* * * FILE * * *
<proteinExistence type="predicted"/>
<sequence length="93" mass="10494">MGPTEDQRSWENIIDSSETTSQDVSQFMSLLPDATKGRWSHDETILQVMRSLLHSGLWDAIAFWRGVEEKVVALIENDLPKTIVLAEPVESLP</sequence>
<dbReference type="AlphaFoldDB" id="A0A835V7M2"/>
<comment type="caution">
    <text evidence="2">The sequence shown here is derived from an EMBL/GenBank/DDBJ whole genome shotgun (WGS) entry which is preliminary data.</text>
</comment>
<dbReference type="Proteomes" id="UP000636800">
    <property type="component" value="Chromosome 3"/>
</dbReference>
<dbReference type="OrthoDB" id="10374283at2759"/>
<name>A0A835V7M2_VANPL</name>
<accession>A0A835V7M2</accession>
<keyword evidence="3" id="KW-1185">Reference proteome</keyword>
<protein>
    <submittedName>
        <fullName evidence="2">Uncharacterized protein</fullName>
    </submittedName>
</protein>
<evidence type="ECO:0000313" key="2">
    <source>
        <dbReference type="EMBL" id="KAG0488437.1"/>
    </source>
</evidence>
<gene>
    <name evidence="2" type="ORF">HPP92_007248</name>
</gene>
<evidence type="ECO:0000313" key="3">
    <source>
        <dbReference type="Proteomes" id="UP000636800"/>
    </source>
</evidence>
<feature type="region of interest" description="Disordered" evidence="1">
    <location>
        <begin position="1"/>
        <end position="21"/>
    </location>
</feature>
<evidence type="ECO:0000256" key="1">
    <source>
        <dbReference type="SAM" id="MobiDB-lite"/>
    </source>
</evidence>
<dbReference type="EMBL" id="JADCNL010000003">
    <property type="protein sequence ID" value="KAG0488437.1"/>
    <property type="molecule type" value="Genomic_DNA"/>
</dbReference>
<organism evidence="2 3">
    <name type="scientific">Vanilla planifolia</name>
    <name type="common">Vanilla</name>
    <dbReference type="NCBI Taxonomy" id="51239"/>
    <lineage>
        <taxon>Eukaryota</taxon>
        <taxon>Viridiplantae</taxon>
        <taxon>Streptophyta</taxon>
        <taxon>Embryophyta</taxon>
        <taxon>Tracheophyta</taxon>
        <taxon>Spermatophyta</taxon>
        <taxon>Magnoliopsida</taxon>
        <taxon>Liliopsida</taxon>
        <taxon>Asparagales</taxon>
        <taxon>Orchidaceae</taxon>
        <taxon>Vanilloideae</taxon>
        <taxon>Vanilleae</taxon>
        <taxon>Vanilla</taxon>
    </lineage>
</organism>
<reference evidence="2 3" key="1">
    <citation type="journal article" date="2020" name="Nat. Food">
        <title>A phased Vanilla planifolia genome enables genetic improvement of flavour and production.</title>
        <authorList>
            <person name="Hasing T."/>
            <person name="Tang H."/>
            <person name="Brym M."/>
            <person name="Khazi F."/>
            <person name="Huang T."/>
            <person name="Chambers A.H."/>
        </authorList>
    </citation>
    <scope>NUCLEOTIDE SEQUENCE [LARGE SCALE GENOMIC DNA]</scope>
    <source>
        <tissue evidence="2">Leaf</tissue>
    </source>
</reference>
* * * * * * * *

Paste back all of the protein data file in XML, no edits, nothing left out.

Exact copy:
<proteinExistence type="predicted"/>
<sequence length="93" mass="10494">MGPTEDQRSWENIIDSSETTSQDVSQFMSLLPDATKGRWSHDETILQVMRSLLHSGLWDAIAFWRGVEEKVVALIENDLPKTIVLAEPVESLP</sequence>
<dbReference type="AlphaFoldDB" id="A0A835V7M2"/>
<comment type="caution">
    <text evidence="2">The sequence shown here is derived from an EMBL/GenBank/DDBJ whole genome shotgun (WGS) entry which is preliminary data.</text>
</comment>
<dbReference type="Proteomes" id="UP000636800">
    <property type="component" value="Chromosome 3"/>
</dbReference>
<dbReference type="OrthoDB" id="10374283at2759"/>
<name>A0A835V7M2_VANPL</name>
<accession>A0A835V7M2</accession>
<keyword evidence="3" id="KW-1185">Reference proteome</keyword>
<protein>
    <submittedName>
        <fullName evidence="2">Uncharacterized protein</fullName>
    </submittedName>
</protein>
<evidence type="ECO:0000313" key="2">
    <source>
        <dbReference type="EMBL" id="KAG0488437.1"/>
    </source>
</evidence>
<gene>
    <name evidence="2" type="ORF">HPP92_007248</name>
</gene>
<evidence type="ECO:0000313" key="3">
    <source>
        <dbReference type="Proteomes" id="UP000636800"/>
    </source>
</evidence>
<feature type="region of interest" description="Disordered" evidence="1">
    <location>
        <begin position="1"/>
        <end position="21"/>
    </location>
</feature>
<evidence type="ECO:0000256" key="1">
    <source>
        <dbReference type="SAM" id="MobiDB-lite"/>
    </source>
</evidence>
<dbReference type="EMBL" id="JADCNL010000003">
    <property type="protein sequence ID" value="KAG0488437.1"/>
    <property type="molecule type" value="Genomic_DNA"/>
</dbReference>
<organism evidence="2 3">
    <name type="scientific">Vanilla planifolia</name>
    <name type="common">Vanilla</name>
    <dbReference type="NCBI Taxonomy" id="51239"/>
    <lineage>
        <taxon>Eukaryota</taxon>
        <taxon>Viridiplantae</taxon>
        <taxon>Streptophyta</taxon>
        <taxon>Embryophyta</taxon>
        <taxon>Tracheophyta</taxon>
        <taxon>Spermatophyta</taxon>
        <taxon>Magnoliopsida</taxon>
        <taxon>Liliopsida</taxon>
        <taxon>Asparagales</taxon>
        <taxon>Orchidaceae</taxon>
        <taxon>Vanilloideae</taxon>
        <taxon>Vanilleae</taxon>
        <taxon>Vanilla</taxon>
    </lineage>
</organism>
<reference evidence="2 3" key="1">
    <citation type="journal article" date="2020" name="Nat. Food">
        <title>A phased Vanilla planifolia genome enables genetic improvement of flavour and production.</title>
        <authorList>
            <person name="Hasing T."/>
            <person name="Tang H."/>
            <person name="Brym M."/>
            <person name="Khazi F."/>
            <person name="Huang T."/>
            <person name="Chambers A.H."/>
        </authorList>
    </citation>
    <scope>NUCLEOTIDE SEQUENCE [LARGE SCALE GENOMIC DNA]</scope>
    <source>
        <tissue evidence="2">Leaf</tissue>
    </source>
</reference>